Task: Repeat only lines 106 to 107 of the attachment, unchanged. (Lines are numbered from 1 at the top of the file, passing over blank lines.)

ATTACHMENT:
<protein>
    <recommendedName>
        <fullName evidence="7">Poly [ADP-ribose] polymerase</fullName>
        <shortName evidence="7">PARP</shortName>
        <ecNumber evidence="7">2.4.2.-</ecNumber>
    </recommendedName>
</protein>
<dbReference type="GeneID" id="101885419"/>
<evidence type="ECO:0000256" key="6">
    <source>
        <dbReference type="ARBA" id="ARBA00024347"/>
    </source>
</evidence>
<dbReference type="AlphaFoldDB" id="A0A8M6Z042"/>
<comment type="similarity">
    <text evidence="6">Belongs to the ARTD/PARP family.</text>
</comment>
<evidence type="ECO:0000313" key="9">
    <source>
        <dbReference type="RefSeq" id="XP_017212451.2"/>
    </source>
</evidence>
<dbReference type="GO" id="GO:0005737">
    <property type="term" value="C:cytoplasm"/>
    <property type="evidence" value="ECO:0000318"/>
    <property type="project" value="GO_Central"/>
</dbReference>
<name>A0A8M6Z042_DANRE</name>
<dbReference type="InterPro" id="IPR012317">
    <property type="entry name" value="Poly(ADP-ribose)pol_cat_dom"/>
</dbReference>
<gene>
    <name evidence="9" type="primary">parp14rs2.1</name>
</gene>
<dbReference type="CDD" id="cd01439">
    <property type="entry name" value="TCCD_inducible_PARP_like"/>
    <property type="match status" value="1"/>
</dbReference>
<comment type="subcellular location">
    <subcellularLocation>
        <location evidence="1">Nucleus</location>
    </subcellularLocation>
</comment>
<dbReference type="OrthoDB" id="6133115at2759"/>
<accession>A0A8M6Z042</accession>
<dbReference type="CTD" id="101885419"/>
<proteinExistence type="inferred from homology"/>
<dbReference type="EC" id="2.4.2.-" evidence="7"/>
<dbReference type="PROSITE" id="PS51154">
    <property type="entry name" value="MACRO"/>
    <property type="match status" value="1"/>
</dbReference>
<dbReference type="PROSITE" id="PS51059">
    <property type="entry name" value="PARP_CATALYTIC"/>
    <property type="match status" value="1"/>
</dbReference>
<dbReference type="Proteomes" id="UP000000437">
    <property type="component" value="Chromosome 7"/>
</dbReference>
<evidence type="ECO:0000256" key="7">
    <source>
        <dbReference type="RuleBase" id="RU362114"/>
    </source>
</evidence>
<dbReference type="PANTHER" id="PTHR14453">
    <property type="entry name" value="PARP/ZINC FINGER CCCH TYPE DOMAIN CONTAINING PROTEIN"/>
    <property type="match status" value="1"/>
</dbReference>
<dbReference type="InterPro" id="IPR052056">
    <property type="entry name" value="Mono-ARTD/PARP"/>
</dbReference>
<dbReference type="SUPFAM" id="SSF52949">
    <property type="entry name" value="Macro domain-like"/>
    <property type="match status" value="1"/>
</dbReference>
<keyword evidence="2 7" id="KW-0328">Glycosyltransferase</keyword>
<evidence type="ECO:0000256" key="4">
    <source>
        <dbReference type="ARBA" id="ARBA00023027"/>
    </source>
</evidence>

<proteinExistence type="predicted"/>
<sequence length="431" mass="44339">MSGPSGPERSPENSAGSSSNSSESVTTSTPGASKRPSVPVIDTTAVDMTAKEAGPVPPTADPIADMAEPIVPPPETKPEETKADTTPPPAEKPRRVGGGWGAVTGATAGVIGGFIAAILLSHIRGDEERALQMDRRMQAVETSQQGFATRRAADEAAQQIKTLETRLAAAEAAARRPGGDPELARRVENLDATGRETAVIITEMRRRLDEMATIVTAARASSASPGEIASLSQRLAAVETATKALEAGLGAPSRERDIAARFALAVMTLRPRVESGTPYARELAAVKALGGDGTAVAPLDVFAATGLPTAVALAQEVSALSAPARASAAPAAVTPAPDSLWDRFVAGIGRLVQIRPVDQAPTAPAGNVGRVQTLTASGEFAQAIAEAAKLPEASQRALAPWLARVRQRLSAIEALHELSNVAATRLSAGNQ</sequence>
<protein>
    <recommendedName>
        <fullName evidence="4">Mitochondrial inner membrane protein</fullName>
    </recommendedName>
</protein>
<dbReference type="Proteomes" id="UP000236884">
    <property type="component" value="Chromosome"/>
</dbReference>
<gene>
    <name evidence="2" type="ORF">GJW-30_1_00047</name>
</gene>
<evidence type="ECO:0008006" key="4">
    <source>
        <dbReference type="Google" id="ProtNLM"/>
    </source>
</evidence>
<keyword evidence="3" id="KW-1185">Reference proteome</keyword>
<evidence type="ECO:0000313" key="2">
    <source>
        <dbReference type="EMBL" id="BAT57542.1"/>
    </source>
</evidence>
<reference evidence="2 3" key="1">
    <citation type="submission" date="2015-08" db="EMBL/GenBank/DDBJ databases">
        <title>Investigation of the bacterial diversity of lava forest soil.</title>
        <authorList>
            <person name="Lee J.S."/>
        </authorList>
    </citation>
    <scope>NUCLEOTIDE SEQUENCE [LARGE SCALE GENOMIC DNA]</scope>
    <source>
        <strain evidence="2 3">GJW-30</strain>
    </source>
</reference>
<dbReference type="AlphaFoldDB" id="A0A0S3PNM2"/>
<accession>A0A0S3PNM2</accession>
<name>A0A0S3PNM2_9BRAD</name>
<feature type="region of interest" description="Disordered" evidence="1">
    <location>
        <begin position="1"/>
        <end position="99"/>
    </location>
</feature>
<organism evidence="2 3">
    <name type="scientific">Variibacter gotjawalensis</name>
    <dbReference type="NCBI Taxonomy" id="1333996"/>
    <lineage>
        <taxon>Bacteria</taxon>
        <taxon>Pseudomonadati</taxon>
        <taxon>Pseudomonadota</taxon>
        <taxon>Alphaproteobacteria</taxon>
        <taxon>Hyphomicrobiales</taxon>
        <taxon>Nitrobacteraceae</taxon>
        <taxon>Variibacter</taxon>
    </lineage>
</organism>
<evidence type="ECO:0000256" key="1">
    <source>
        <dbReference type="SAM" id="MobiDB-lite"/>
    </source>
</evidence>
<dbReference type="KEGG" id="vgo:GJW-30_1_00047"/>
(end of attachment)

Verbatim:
<reference evidence="2 3" key="1">
    <citation type="submission" date="2015-08" db="EMBL/GenBank/DDBJ databases">